Cat Power/Her Space Holiday : San Francisco Great American Music Hall

Tonight feels like a particularly toe-curling 'Whose Line Is It Anyway?'...

Welcome to the Night Of The Undecipherable Lyric. To be fair to Cat Power’s Chan Marshall, she’s not feeling well – a spot of “pneumonic infection”, she tells us. It renders her trademark whoops, sighs and other wacky vocal inflections into whispers. And to be fair to Her Space Holiday, the audience of Cat lovers is not giving them a dog’s chance.

Local resident Marc Bianchi has been noodling around as HSH for a few years now. He doesn’t seem bothered that the crowd is indulging in several hundred shouted conversations, making his already delicate vocals almost completely inaudible. Accompanied by a female keyboard player, he stoops, twiddles, adjusts and squints like a man putting up the Christmas tree lights, occasionally breaking into a ‘Loaded’-style groove around his bedroom. The fab ‘Home Is Where You Hang Yourself’, is the UK single. They don’t play it tonight, but it would sound great in your bedroom.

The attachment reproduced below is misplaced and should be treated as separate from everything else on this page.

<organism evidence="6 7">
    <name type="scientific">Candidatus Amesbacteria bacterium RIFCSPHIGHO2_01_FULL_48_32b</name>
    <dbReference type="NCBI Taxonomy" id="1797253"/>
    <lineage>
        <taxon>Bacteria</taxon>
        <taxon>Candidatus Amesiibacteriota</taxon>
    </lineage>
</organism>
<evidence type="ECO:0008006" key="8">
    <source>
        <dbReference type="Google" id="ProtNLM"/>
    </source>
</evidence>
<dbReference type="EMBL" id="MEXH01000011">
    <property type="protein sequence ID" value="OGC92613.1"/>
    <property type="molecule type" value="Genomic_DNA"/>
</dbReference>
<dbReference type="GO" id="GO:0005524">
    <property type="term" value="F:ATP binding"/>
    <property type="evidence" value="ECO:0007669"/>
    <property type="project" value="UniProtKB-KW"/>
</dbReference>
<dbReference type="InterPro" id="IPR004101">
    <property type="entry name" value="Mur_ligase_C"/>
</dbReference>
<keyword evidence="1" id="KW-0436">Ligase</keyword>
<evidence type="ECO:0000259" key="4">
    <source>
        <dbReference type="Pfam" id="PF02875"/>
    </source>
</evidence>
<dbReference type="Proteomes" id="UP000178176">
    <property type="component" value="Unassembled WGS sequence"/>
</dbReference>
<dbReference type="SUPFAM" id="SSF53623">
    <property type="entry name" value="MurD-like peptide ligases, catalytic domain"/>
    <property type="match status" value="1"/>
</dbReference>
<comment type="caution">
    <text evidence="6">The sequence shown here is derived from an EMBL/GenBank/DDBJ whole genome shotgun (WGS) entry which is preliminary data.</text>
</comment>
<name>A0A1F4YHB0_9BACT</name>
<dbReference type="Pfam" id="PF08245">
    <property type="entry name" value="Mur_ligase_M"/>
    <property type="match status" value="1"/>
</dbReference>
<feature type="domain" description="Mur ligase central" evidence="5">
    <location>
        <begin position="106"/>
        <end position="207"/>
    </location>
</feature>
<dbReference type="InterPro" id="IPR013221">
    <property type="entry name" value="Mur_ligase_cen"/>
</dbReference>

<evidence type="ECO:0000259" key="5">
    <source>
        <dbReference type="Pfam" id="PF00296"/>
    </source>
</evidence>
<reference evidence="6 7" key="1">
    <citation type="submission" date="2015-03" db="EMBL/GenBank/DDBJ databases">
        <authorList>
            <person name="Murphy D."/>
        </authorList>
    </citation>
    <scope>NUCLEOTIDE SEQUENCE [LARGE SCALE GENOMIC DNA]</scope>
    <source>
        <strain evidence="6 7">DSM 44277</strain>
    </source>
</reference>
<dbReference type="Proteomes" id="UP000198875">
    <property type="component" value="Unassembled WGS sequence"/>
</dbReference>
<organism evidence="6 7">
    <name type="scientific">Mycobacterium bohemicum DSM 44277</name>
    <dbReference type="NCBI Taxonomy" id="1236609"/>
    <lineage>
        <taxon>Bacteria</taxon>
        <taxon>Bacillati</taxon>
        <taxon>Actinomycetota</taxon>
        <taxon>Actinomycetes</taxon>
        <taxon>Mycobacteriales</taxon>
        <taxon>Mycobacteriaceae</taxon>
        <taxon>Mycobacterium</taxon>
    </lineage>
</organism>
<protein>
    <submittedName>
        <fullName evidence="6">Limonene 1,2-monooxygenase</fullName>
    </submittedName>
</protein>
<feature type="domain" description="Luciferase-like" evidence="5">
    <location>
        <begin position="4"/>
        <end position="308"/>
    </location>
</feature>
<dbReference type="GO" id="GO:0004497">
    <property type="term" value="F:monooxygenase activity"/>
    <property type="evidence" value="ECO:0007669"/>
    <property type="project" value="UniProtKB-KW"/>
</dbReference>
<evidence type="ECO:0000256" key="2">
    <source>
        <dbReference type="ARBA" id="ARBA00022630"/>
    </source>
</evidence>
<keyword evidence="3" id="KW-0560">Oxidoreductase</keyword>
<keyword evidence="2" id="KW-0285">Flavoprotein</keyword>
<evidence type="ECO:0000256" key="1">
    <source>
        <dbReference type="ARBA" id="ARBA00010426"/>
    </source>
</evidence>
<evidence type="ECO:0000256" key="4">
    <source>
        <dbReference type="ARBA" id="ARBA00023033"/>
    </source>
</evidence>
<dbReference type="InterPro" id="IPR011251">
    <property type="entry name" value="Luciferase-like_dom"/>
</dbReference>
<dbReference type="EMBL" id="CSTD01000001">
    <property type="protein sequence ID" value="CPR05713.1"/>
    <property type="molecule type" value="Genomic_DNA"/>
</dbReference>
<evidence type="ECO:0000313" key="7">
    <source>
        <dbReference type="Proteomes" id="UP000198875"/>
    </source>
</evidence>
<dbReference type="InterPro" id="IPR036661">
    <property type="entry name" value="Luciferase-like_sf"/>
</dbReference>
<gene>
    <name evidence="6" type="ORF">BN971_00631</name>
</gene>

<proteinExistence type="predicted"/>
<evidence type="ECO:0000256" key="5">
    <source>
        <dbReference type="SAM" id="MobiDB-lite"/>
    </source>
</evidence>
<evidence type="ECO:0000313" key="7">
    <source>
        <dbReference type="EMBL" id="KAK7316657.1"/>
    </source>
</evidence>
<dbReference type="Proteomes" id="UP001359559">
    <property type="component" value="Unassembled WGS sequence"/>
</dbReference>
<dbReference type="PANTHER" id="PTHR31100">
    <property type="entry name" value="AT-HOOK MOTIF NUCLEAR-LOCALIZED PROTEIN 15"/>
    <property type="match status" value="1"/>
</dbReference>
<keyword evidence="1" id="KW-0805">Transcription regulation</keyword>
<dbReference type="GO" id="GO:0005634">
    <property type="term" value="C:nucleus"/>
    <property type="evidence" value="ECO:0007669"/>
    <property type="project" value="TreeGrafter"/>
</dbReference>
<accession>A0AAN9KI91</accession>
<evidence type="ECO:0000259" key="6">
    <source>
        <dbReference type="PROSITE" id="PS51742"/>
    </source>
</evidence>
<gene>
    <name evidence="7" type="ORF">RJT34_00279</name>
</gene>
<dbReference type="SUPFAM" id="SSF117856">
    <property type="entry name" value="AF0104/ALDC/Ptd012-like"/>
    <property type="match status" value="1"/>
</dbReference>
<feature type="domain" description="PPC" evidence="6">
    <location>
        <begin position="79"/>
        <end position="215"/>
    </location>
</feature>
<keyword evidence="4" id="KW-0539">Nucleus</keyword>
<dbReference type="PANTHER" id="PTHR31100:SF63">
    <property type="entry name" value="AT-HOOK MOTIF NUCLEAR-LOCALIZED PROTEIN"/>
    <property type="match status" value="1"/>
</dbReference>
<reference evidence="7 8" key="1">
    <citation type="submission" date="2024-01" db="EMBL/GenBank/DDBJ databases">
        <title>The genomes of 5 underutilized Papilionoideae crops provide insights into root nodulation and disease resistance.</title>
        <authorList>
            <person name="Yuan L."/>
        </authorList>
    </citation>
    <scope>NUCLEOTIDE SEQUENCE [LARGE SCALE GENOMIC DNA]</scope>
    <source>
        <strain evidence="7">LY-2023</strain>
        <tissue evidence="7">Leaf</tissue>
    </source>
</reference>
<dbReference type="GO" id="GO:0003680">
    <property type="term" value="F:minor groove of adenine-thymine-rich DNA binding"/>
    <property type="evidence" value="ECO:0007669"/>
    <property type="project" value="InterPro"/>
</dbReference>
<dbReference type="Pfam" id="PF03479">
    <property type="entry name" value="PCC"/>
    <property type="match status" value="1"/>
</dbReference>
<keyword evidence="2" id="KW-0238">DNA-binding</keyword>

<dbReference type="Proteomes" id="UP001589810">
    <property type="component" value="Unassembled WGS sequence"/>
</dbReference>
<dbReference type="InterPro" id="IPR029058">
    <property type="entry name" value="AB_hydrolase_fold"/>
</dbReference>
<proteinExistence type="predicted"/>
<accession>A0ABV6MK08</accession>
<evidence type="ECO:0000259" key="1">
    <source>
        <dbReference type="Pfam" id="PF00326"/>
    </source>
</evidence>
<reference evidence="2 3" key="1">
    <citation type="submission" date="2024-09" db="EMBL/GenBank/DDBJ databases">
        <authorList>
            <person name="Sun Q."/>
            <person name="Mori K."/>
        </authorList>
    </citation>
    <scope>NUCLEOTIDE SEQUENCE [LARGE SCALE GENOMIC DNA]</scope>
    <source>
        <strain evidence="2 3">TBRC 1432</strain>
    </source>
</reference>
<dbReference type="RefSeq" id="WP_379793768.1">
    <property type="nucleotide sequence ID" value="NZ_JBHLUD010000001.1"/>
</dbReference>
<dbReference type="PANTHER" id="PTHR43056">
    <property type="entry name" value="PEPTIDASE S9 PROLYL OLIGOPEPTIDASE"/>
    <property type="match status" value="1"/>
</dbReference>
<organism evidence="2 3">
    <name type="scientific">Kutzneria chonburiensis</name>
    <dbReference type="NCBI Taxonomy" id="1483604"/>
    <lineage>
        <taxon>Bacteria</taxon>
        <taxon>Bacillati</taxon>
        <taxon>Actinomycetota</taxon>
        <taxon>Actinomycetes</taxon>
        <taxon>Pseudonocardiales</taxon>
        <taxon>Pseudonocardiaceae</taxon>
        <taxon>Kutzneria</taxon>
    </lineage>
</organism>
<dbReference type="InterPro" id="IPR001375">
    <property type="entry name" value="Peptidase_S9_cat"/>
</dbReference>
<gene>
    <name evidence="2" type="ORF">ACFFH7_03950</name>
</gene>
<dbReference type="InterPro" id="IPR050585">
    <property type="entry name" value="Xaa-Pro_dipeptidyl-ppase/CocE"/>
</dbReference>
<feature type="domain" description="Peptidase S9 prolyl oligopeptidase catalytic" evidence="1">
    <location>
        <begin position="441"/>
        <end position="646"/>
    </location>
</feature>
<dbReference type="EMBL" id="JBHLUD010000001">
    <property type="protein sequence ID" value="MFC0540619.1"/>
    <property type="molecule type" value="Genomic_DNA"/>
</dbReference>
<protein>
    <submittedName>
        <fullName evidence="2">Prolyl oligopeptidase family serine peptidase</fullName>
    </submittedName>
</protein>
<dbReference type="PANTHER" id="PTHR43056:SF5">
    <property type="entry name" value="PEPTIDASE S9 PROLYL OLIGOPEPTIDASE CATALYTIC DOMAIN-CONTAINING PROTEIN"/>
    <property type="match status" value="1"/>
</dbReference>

The crowd knows all about Cat Power’s stage fright and shuts right up as she emerges onto a dark stage. A black mop of hair only just reveals her chin. The mic stand is set up on the side of the stage, as if for an ugly bass player. Tentatively testing the flu-ravaged voice over the first few songs, she fidgets at her guitar. The recent ‘Covers Album’ is a selection of mostly familiar tunes, deconstructed into epic, brooding ex-songs. So tonight feels like a particularly toe-curling ‘Whose Line Is It Anyway?’ Sing these songs in the style of…a suicidal actress serenading a president while kooked out on cold medicine. ‘Satisfaction’, ‘Knockin’ On Heaven’s Door’, ‘Wonderwall’ – it’s as tedious as it sounds.

Michael Hurley’s ‘Troubled Waters’ is more obscure, and as tortured as folk songs get. It deserves more than three audible lines, but that is about average for the evening. Her own songs suffer even more. Grateful for the cover of a grand piano, Marshall drifts in and out of ‘Hard Times In New York City’, as heard on this year’s Peel Session.

Eventually she climbs down from the stage, setting up in the front row to sing ‘King Rides By’ (from 1996’s ‘What Would The Community Think?’), as a deathly silent audience stares at an empty black stage. Hands up if you’d rather have gone to the Madonna show.

Andy Wilkinson